And when she answered, her voice was strangely detached, as if the words were being drawn straight from her memory. “Hermione,” she said. “That’s what Hermione said about Mr. Edmonds.”
Gregory’s lips tightened at the corners. “Did she?”
Lucy slowly nodded. “Almost precisely. She said it just happens. In an instant.”

There are plenty of other posts out there that go into more detail, and even a few books. Some of the better blog posts are these:

How do you feel about dialogue tags, as a reader or a writer?




The Surprising Truth About Contractions

I use contractions when writing dialogue. When I don’t, the language can seem stilted and unnatural. I have long wondered how common contractions were in days past, but I was afraid to look it up and find that they weren’t common, because then I would have to make a decision: use historically inaccurate language to make it sound more natural, or use historically accurate language that seemed odd to modern readers. But when one of my critique partners objected to the word “can’t” in the first line of my book as historically inaccurate, I finally looked it up.

Did the Victorians use can’t, won’t, and other words regularly in ordinary speech? The answer is a resounding yes, as did many, many generations before them.

The brilliant book English Through the Ages by William Brohaugh (if you write historical fiction you must have this on your shelf) notes that the following words were in use before the seventeenth century:

1605: we’d, you’d
1610: they’ll
1615: they’ve
1625: it’s
1640: don’t, who’d
1655: can’t, won’t
1665: I’d, shan’t
1670: ma’am
1680: they’d
1695: you’ve

Other contractions that we think of as modern date from the 16th century, and were in use before:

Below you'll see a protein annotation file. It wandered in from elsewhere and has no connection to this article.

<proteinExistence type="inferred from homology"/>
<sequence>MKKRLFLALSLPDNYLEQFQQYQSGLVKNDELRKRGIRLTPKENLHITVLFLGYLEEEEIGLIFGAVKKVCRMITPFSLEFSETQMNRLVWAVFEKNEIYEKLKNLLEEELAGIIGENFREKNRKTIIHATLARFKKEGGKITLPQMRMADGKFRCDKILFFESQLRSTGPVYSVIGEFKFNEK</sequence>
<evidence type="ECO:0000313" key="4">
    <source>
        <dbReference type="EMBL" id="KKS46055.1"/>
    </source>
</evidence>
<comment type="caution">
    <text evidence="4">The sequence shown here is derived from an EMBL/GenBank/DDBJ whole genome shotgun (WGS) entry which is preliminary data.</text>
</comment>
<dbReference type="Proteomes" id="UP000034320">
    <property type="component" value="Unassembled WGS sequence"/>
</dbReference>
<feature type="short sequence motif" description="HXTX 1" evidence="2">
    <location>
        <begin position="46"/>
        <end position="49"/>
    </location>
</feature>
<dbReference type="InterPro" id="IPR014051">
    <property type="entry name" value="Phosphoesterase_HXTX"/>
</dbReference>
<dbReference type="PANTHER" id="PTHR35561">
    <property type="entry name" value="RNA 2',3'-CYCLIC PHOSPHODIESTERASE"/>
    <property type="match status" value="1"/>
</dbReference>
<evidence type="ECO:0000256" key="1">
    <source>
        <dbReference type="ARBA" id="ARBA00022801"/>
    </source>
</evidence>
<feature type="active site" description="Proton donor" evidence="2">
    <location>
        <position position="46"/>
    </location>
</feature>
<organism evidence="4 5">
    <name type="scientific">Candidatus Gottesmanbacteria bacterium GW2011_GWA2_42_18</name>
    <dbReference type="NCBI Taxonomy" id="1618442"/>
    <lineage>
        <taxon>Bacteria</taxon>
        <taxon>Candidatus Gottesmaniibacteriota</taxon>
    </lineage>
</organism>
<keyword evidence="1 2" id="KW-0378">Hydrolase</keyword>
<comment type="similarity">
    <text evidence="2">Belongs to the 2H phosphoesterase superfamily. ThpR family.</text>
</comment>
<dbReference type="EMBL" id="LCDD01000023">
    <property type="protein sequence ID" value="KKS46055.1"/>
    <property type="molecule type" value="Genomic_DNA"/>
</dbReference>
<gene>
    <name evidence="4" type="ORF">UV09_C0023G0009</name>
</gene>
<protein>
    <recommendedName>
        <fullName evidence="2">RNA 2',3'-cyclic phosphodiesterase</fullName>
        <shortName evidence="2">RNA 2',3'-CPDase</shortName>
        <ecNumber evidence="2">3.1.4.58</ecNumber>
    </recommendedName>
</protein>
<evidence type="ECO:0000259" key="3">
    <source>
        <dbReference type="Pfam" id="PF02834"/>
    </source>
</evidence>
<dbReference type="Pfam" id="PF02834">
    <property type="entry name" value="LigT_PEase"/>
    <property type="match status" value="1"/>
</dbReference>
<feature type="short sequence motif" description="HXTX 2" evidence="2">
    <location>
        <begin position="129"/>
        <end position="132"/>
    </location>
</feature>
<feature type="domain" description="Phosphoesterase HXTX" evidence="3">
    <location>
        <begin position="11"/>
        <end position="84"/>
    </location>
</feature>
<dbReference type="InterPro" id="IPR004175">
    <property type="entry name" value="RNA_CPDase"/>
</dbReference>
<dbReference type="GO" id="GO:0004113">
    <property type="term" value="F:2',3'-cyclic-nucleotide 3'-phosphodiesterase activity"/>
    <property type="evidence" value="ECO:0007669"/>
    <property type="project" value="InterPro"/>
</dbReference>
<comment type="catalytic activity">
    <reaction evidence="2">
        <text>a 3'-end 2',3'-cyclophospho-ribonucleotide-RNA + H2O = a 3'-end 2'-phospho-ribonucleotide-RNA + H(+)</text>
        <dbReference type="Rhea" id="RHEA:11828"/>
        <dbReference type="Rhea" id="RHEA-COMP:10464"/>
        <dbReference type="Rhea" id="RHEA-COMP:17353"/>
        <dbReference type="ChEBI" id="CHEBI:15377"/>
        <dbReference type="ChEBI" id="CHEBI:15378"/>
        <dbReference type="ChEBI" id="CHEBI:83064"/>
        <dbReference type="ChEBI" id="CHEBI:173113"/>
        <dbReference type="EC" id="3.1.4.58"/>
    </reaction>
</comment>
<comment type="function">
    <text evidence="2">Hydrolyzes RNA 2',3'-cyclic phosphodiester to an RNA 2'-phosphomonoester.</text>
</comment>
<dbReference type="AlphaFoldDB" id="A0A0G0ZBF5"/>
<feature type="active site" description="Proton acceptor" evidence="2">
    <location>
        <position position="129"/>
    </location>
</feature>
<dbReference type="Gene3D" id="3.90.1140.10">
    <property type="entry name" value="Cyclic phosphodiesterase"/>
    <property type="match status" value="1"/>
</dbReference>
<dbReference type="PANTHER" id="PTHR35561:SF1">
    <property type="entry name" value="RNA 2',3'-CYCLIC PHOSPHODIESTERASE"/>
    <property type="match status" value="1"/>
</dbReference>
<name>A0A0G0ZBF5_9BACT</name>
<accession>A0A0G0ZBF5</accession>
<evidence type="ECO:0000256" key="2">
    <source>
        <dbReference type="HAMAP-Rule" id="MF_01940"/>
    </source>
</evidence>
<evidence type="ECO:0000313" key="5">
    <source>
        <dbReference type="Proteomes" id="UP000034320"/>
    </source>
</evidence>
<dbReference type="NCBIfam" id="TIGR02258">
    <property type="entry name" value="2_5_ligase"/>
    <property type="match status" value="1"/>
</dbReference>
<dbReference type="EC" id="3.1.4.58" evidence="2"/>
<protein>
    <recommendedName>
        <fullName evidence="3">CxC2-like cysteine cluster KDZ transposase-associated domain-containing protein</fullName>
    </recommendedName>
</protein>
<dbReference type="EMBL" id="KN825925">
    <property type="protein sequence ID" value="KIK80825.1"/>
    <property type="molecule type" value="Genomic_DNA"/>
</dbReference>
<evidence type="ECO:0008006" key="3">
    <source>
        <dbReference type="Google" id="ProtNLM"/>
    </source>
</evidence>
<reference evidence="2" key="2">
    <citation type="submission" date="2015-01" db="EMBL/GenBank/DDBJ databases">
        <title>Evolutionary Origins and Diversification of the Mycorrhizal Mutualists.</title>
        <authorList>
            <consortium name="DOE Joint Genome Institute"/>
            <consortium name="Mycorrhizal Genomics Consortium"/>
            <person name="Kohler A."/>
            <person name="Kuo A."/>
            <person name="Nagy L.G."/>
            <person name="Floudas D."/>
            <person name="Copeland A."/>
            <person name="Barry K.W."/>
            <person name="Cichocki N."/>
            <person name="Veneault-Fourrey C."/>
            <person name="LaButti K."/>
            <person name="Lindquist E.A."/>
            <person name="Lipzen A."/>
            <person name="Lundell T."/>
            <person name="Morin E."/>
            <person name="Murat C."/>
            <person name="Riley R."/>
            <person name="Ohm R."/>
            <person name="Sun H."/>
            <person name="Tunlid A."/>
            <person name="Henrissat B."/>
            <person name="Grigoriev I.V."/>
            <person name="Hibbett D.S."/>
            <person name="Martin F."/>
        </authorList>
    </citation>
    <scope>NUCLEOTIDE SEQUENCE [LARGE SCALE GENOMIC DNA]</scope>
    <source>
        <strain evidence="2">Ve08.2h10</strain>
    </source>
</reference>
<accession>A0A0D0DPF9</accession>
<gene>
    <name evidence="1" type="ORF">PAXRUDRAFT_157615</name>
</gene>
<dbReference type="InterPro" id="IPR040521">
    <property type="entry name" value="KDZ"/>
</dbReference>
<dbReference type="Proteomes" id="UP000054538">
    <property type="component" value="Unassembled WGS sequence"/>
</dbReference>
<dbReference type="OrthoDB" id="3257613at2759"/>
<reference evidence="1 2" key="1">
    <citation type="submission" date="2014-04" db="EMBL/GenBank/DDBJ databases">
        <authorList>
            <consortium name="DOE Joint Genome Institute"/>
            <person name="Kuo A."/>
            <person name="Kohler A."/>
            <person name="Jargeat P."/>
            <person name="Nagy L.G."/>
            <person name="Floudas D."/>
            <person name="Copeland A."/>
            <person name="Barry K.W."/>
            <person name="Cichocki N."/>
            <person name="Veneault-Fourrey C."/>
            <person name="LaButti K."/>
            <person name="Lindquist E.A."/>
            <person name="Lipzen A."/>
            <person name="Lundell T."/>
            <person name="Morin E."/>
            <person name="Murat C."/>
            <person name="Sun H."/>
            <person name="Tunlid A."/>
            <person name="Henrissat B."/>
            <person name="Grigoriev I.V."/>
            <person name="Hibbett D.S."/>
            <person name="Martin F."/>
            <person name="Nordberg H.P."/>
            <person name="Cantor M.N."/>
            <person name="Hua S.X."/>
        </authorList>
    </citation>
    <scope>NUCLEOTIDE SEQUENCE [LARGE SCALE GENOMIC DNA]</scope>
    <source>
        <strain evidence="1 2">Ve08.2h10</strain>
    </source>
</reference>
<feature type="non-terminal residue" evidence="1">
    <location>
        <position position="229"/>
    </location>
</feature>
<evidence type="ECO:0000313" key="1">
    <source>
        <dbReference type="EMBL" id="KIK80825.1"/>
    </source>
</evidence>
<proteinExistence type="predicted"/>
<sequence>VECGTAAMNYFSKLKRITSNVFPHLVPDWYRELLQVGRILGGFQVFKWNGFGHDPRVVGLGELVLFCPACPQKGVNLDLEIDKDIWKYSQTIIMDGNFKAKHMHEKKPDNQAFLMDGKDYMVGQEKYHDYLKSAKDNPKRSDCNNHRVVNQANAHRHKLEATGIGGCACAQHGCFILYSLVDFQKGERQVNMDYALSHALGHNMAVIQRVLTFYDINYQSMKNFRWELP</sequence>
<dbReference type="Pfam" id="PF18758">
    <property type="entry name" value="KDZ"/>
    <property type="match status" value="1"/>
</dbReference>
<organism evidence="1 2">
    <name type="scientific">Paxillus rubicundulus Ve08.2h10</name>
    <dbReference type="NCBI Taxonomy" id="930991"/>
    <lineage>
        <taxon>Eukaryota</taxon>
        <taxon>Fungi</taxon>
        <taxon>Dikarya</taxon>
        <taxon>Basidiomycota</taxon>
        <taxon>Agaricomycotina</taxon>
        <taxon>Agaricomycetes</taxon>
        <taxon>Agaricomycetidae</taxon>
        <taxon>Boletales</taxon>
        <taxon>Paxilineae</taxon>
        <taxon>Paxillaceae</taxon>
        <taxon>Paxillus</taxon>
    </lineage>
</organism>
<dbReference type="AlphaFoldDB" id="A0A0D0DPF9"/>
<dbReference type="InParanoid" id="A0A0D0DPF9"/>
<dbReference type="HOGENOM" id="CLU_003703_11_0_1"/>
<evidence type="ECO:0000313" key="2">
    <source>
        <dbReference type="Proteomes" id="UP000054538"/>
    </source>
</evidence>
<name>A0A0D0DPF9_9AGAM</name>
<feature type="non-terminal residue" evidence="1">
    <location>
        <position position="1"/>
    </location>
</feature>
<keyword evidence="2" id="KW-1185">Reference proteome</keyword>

1570: I’ll
1580: we’ll
1595: I’m, she’ll, they’re, you’ll, you’re

Others came later:

1745: I’ve, mustn’t, she’s, we’ve
1780: ain’t
1820: t’aint
1860: doesn’t, it’ll
1865: we’re
1890: mightn’t
1905: it’d
1970: ’til

photo (4)These words were in existence, but did anyone use them? Definitely.

Although she used contractions sparingly, Jane Austen’s characters did say “can’t,” “don’t,” “won’t,” and “I’ll”: “[Y]ou can’t think how disappointed he will be if you don’t come to Cleveland.” (Sense and Sensibility, written 1798, published 1811) “…I am sure it will be too much for Kitty. Won’t it, Kitty?” (Pride and Prejudice, written 1797, published 1813) “Captain Harville holds himself quite engaged, I’ll answer for it.” (Persuasion, written 1816, published posthumously 1818)



In North and South, written in 1854, Elizabeth Gaskell used “can’t” 45 times, “don’t” 79 times, “won’t” 49 times, “doesn’t” 10 times, “I’ve” 40 times, “you’ve” 56 times, and, well, you get the idea. Charles Dickens, William Thackeray, Thomas Hardy, the Bronte sisters, Arthur Conan Doyle, Mark Twain–every one of them used contractions in their books.

There are many times when I’m writing that I will want to use a word, only to find it didn’t exist at the time.  Most contractions, fortunately, don’t fall into that category.

What words seem modern to you that might not be?